IT WOULD be quite easy to imagine that the life of a motoring journalist revolves around laughably powerful supercars with 20 cylinders that run on Bambi tears – conspicuous consumption in other words. And while there may be a grain of truth in it (apart from the Bambi tears) what excites more than a 300mph manhood compensator is a genuine, real-world car that moves the game forward. Largely because it’s the kind of car that both of us could potentially afford.
And when it’s a small car like the Up, then all of us could probably afford it. The Up is Volkswagen’s replacement for the Fox, which was certainly small on the outside and big on the inside but compared to some rivals was a little short of charm. No such problem with the Up however. It is deliciously compact, slotting under the mental barrier of 3.5 metres in length and yet it in no way looks flimsy or delicate: this is a small car with a genuine toughness about it.
The Up Black is one of a series of models in the range that brings with it its own style – personalisation helping with that all-important charm factor – so there are black body-coloured bumpers, black detailing on the wheel covers…you can see where the theme is going. The Up Black is one of the highest spec models so you get 16-inch alloy wheels, pearl effect paint, air con and the clever touchscreen nav and media device. The rear window on most Ups is a single black pane, so with black bodywork it all blends into one to create an Up that looks very slick indeed.
But the result is a car that starts to win you over from the first time you clap eyes on it, a small car with a personality but not one that has been manufactured by slapping a load of coloured plastic on it.
The charm offensive continues on the inside. A cheap small car may look great from the outside but the cabin is the one area where its true colours being to show. But don’t expect such compromises in the Up. Plonk yourself down in the driver’s seat and you’ll be sitting in a well-shaped, comfortable chair looking out over the smart instruments and the minimalist but attractive dashboard. All the controls are grouped into the centre of the dash, but the quality is there: the Up Black has a gloss black finish across the width of the car and the buttons themselves are illuminated and feel good to touch. The Up never makes you feel like you have to put up with it just because it is inexpensive.
Perhaps more crucially the Up is also remarkably space efficient. From the front seats you will simply never doubt that you are at least sat in a normally-sized supermini. Head and legroom are all very generous, and width is not a problem either. And you can actually fit human beings in the back seats too; the Up sensibly chooses to be biased in favour of rear passengers over boot space. Even then there is 251 litres on offer, expandable up to 951 when you leave the back-seaters at home.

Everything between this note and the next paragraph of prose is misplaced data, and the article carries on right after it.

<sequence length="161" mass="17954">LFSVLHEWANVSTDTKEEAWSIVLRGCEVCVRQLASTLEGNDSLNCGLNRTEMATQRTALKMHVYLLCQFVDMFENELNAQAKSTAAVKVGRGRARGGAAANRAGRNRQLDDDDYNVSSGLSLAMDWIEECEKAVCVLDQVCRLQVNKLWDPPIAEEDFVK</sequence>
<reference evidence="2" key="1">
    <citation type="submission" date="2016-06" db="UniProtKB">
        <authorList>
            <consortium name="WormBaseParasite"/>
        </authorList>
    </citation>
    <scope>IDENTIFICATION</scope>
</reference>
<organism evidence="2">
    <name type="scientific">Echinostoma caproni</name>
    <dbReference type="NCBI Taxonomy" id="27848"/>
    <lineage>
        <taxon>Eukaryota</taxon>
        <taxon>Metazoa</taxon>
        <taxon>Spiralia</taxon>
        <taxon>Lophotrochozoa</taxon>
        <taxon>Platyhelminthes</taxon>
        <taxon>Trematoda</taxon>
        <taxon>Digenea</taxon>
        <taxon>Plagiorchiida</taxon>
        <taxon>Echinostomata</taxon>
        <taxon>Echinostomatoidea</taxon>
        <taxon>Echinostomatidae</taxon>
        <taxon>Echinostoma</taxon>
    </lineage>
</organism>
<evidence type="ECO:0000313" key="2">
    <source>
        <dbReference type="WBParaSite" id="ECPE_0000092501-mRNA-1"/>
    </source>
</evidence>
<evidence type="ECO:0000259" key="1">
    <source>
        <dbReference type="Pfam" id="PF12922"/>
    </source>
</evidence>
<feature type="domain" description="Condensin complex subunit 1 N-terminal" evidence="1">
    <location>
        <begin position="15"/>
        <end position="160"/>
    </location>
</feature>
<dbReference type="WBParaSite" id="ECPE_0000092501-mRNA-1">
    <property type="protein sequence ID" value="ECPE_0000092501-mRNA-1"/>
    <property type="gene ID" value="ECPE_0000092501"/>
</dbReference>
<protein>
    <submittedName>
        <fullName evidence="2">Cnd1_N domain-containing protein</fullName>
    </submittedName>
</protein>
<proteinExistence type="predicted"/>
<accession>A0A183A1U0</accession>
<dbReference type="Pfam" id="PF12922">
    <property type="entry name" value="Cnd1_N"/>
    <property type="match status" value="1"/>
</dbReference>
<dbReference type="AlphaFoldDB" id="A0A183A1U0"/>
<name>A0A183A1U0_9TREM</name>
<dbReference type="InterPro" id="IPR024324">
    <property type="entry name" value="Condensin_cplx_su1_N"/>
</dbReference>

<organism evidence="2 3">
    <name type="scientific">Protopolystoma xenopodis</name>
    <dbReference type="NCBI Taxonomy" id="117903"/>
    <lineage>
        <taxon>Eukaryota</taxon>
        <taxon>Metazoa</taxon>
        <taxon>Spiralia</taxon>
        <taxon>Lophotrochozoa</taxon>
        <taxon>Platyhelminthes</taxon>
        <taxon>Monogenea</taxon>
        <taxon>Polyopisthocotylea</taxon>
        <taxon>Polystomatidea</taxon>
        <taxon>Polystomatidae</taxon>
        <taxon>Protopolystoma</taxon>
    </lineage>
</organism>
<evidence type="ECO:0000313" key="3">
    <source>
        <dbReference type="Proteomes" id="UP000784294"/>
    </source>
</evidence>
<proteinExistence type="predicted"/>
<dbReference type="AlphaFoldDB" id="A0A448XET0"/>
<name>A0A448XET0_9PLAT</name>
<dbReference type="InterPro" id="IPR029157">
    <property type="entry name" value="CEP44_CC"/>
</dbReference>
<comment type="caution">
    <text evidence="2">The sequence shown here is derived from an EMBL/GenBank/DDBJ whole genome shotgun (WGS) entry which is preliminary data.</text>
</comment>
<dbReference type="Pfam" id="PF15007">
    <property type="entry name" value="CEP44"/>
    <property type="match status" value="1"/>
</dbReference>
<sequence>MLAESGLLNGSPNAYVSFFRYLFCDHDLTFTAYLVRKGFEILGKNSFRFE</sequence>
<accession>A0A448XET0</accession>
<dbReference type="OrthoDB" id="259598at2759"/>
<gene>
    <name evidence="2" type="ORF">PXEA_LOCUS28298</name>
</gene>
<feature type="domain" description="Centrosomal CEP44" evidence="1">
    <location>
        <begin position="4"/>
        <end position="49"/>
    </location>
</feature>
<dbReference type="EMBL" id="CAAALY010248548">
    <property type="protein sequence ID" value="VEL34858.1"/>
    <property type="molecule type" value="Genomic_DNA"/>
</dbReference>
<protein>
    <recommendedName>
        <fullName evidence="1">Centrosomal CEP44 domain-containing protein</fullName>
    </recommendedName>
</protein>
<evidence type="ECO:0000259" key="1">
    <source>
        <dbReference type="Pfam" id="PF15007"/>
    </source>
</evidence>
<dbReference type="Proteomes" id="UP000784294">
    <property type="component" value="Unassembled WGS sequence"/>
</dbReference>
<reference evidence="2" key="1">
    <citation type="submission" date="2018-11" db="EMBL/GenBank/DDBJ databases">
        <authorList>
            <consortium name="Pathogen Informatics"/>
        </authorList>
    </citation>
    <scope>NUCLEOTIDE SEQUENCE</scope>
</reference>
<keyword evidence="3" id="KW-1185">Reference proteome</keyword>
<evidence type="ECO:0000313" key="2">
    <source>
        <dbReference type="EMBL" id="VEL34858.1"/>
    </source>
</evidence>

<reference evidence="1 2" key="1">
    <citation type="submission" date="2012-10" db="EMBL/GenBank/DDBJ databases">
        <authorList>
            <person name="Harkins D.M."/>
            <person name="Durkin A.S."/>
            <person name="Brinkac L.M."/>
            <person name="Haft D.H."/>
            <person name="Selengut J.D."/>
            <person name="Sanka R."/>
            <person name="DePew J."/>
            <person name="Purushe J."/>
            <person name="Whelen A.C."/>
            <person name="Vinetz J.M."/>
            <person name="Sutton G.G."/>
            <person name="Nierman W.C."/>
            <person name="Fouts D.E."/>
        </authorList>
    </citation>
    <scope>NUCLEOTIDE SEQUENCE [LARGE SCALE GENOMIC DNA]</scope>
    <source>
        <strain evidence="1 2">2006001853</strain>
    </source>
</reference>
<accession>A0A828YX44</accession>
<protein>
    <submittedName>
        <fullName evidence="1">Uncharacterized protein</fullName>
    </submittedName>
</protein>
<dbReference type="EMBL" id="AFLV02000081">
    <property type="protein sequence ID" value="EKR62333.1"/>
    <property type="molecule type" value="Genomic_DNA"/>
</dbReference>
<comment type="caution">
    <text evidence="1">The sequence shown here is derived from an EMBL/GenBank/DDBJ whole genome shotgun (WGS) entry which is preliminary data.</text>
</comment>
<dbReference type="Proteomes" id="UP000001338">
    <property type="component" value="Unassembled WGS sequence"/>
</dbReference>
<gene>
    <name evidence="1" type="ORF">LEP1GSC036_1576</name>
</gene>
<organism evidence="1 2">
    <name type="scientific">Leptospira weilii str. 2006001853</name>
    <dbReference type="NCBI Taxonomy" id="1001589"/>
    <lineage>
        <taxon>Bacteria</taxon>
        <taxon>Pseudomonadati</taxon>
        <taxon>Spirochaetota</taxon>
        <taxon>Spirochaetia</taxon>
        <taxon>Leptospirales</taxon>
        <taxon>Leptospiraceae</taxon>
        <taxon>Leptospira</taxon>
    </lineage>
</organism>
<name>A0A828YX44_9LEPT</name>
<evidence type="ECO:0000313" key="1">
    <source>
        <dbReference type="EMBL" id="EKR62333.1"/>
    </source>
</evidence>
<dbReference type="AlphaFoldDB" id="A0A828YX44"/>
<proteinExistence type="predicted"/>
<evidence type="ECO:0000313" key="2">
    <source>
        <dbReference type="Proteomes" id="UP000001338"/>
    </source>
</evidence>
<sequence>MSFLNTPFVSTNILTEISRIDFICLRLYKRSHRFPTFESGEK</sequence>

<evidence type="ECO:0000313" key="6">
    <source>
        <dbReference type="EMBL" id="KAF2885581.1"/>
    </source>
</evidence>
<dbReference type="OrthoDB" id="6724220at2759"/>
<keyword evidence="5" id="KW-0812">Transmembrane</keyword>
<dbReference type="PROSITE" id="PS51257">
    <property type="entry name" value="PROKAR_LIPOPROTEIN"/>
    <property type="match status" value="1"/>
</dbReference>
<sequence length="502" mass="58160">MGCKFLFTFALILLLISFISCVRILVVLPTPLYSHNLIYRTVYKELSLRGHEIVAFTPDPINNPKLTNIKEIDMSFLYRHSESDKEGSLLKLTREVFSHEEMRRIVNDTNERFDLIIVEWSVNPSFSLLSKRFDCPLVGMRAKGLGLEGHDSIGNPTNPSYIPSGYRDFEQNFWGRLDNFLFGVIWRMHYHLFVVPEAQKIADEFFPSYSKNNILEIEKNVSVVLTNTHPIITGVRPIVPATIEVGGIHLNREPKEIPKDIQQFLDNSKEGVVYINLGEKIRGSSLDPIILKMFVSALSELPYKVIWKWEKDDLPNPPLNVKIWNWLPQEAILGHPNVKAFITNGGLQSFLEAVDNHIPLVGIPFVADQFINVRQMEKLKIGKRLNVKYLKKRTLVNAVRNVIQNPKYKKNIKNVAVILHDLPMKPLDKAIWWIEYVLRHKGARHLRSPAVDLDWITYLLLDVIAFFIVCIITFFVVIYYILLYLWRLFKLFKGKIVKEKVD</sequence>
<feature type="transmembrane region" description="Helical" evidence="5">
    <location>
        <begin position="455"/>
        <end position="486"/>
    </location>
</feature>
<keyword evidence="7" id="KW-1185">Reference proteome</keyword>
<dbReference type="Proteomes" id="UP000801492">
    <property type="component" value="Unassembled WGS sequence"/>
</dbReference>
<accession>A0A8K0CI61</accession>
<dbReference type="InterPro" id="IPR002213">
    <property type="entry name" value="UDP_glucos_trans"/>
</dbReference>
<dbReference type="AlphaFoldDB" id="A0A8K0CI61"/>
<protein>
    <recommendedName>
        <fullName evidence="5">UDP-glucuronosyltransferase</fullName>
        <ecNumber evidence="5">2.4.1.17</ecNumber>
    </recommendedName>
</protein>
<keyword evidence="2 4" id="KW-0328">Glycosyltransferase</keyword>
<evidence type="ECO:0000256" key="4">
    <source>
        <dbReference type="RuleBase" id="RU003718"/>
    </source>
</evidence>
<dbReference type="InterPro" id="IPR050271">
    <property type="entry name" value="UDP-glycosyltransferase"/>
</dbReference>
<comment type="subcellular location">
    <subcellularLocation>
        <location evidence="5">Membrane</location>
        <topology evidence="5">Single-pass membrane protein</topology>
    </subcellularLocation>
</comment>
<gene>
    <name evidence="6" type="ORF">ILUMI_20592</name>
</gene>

All this would be effectively pointless if the Up didn’t function out on the road, but the Up is much more grown up than that. For starters there is a new 1.0-litre three-cylinder petrol unit up front, and while it is small in capacity it is big on heart and character. The lower output 59bhp version is happier in the city rather than out of it, but the 74bhp version has useful extra pep and handles higher speed roads with more conviction. Either way the three-cylinder layout results in a delightful thrum and a happiness to rev that suits the Up’s youthful appeal. The gearbox is super-slick and easy to use and the pedals all have that oiled efficiency you expect from a Volkswagen.
And it drives like a bigger car too. It feels grown up; the steering, although electrically assisted, isn’t overly light and responds with accuracy. The ride is surprisingly grown up too, something which is a challenge for smaller cars but you won’t spend your time wincing as the Up covers pockmarked urban rat runs. It knows how to have fun too, tracking through bends with confidence and with the underlying security of ESP on most models.
The Up has been a mammoth undertaking for Volkswagen but the hard work clearly shows. This is a thoroughly modern city car – calling it that unfairly suggests that’s all it is good for. It is cheap in all the right places – namely in your wallet, and feels expensive everywhere else. Living with a small car was never so easy.
FACTS AT A GLANCE
Model: Volkswagen up! Black, £11,305 on the road
Engine: 1.0-litre three-cylinder petrol engine producing 74bhp
Transmission: 5-speed manual transmission driving the front wheels
Performance: Top speed 107mph, 0-62mph in 13.2 seconds
Fuel economy: 60.1mpg
CO2 rating: 108g/km
- Power2 (lower than average performance)
- 0-60 mph
- Economy5 (high fuel economy)
- Insurance groups5 (very low costs)
Motors.co.uk value verdict: